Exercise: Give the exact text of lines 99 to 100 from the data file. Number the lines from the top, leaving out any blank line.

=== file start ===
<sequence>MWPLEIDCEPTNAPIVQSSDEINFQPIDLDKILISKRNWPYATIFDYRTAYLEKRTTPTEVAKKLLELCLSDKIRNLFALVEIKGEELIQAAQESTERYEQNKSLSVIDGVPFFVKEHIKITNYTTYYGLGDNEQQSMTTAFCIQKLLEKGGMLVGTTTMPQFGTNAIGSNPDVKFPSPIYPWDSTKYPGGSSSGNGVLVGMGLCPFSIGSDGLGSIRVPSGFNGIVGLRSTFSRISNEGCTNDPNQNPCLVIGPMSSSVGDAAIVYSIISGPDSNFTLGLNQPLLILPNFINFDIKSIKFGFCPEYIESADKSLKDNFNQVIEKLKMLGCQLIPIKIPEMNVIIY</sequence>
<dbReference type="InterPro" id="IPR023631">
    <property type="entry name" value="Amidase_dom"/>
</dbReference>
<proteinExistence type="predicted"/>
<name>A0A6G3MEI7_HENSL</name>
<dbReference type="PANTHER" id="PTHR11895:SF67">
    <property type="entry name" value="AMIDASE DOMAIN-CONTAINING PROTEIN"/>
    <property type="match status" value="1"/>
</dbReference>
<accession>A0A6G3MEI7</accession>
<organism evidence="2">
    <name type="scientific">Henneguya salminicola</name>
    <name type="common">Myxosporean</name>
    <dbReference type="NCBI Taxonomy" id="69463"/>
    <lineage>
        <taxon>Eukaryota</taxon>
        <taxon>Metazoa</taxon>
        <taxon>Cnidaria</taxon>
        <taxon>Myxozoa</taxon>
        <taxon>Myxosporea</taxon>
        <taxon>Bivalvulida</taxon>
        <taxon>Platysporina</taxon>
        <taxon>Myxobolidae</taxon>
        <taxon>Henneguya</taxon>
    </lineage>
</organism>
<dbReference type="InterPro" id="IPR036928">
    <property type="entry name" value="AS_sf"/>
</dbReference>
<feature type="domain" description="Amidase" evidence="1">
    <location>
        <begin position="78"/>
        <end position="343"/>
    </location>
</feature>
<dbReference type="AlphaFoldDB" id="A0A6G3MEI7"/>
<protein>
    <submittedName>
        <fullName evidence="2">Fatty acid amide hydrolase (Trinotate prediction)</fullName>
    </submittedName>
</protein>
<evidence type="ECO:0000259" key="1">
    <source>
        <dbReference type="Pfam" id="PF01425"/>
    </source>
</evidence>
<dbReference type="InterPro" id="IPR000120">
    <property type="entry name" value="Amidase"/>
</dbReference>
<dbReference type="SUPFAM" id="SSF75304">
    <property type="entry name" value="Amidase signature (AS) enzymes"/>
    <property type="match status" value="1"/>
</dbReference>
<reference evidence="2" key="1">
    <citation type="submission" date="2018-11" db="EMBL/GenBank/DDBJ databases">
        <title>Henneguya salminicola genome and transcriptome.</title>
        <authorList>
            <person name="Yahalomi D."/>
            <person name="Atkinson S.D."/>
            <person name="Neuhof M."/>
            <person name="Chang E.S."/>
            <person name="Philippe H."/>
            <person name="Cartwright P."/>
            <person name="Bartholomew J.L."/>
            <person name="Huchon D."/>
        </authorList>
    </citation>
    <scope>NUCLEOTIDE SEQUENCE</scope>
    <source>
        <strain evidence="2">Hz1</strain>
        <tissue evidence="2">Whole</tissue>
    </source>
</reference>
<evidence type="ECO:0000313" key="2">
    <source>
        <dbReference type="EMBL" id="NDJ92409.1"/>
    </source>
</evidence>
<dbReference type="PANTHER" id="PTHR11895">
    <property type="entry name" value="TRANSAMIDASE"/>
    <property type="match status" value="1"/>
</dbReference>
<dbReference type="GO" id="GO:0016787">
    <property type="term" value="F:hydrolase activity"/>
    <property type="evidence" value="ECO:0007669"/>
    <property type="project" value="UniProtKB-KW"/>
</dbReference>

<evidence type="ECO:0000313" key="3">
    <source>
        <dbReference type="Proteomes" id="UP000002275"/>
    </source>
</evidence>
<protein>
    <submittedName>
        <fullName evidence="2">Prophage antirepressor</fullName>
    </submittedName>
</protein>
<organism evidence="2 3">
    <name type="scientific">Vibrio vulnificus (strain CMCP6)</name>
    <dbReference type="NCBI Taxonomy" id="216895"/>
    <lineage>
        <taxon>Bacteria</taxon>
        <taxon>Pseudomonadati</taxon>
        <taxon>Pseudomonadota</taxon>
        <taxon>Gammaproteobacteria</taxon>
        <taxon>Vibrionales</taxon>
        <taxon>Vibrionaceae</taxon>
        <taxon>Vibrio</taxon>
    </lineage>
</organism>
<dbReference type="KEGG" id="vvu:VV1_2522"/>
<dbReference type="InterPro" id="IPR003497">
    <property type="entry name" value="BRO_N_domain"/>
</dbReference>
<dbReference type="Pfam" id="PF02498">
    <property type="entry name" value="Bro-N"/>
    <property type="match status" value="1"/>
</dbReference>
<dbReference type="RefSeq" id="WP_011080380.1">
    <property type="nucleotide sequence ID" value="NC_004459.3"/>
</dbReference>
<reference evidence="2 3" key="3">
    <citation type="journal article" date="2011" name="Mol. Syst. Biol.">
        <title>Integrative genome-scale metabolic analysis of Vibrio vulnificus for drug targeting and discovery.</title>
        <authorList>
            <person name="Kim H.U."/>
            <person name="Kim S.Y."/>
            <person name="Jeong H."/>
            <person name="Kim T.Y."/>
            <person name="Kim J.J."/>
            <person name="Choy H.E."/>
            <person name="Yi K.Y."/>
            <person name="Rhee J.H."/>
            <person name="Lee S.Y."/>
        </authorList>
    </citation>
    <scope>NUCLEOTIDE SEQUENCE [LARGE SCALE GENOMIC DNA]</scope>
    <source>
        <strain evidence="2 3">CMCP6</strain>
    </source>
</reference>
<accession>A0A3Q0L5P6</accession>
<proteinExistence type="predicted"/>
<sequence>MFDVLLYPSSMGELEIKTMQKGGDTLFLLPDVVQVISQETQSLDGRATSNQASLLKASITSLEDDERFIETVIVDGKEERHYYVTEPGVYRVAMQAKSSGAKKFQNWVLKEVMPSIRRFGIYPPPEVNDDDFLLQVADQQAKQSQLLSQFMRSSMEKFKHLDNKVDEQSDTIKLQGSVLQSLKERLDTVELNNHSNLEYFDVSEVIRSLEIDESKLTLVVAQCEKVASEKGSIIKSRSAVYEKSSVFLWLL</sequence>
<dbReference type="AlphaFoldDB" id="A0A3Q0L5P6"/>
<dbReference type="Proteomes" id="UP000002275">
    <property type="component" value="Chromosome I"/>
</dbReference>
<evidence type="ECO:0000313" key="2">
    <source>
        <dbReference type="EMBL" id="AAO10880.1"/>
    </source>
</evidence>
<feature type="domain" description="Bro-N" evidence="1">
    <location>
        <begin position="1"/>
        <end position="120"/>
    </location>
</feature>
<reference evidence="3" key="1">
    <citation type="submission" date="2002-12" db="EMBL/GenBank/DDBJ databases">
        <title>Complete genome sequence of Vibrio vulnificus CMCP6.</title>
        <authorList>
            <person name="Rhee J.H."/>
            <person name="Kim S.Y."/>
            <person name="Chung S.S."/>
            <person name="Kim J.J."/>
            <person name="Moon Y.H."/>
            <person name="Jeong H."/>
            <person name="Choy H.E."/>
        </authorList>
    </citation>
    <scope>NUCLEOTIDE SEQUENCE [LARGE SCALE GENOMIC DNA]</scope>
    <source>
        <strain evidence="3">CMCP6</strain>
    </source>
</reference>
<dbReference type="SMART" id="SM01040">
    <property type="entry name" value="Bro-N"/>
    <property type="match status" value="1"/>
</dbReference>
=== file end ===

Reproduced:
<organism evidence="2 3">
    <name type="scientific">Vibrio vulnificus (strain CMCP6)</name>